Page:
In addition, it will be understood to those skilled in the art that the various inventive aspects described herein may apply to any type of special-purpose (e.g., file server, filer or storage serving appliance) or general-purpose computer, including a standalone computer or portion thereof, embodied as or including a storage system. Moreover, the teachings of this disclosure can be adapted to a variety of storage system architectures including, but not limited to, a network-attached storage environment, a storage area network and a storage device directly-attached to a client or host computer. The term “storage system” should therefore be taken broadly to include such arrangements in addition to any subsystems configured to perform a storage function and associated with other equipment or systems. It should be noted that while this description is written in terms of a write any where file system, the teachings of the present disclosure may be utilized with any suitable file system, including a write in place file system.

Processing System:

FIG. 5 is a high-level block diagram showing an example of the architecture of a processing system that may be used according to one aspect. The processing system 500 can represent host 104, 204 or storage system 108, for example. Note that certain standard and well-known components which are not germane to the present disclosure are not shown in FIG. 5.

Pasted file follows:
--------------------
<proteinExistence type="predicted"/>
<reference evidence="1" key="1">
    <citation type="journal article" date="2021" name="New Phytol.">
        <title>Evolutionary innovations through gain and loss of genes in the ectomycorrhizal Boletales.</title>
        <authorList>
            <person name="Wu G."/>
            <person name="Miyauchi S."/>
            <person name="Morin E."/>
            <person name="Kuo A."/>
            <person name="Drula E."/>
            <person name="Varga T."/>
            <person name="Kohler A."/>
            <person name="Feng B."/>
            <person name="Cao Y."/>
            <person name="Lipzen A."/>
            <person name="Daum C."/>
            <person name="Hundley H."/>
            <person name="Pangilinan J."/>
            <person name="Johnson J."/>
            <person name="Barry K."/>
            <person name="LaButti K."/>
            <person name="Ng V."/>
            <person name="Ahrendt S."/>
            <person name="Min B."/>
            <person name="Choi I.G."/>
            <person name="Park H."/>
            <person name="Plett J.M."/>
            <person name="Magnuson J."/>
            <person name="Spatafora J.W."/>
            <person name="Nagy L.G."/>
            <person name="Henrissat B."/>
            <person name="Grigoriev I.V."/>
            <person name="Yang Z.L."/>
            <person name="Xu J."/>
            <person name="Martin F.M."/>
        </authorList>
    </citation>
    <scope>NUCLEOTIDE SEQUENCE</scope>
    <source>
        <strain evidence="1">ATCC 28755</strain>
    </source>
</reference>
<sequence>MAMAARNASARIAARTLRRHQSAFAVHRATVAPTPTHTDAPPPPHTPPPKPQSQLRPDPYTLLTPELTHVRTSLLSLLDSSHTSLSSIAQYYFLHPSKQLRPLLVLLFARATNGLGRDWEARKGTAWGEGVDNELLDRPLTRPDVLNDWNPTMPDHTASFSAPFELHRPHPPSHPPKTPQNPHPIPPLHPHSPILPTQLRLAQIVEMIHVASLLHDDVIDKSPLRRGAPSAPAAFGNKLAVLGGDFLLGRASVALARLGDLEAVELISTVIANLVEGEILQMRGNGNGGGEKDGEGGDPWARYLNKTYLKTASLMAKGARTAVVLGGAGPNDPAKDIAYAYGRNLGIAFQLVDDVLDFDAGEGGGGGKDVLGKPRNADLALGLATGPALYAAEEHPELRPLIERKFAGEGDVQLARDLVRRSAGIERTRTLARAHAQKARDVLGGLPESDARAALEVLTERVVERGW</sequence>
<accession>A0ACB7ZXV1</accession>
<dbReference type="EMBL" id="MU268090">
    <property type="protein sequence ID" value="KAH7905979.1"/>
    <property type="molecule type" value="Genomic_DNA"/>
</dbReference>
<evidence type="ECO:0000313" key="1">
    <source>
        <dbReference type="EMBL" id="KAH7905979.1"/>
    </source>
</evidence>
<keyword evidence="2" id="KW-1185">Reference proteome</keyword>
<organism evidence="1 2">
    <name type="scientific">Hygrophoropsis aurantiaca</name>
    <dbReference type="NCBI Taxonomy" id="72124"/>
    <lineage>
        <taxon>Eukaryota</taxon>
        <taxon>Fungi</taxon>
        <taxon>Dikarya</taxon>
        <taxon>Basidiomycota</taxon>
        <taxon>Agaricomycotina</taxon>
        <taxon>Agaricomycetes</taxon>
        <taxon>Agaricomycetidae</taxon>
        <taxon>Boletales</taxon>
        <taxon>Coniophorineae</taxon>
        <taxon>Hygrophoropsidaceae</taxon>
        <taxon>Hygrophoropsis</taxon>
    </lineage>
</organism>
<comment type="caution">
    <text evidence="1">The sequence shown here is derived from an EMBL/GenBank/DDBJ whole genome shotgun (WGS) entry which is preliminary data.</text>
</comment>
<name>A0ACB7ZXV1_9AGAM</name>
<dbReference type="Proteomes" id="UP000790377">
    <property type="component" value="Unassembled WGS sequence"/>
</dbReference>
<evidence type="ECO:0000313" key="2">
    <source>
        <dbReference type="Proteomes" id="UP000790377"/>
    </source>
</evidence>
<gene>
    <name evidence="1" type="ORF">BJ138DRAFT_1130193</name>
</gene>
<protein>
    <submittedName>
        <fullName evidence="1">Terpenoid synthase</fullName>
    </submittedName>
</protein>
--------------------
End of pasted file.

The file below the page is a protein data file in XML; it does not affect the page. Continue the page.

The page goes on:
The processing system 500 includes one or more processor(s) 502 and memory 504, coupled to a bus system 505. The bus system 505 shown in FIG. 5 is an abstraction that represents any one or more separate physical buses and/or point-to-point connections, connected by appropriate bridges, adapters and/or controllers. The bus system 505, therefore, may include, for example, a system bus, a Peripheral Component Interconnect (PCI) bus, a HyperTransport or industry standard architecture (ISA) bus, a small computer system interface (SCSI) bus, a universal serial bus (USE), or an Institute of Electrical and Electronics Engineers (IEEE) standard 1394 bus (sometimes referred to as “Firewire”).

The processor(s) 502 are the central processing units (CPUs) of the processing system 500 and, thus, control its overall operation. In certain aspects, the processors 502 accomplish this by executing software stored in memory 504. A processor 502 may be, or may include, one or more programmable general-purpose or special-purpose microprocessors, digital signal processors (DSPs), programmable controllers, application specific integrated circuits (ASICs), programmable logic devices (PLDs), or the like, or a combination of such devices.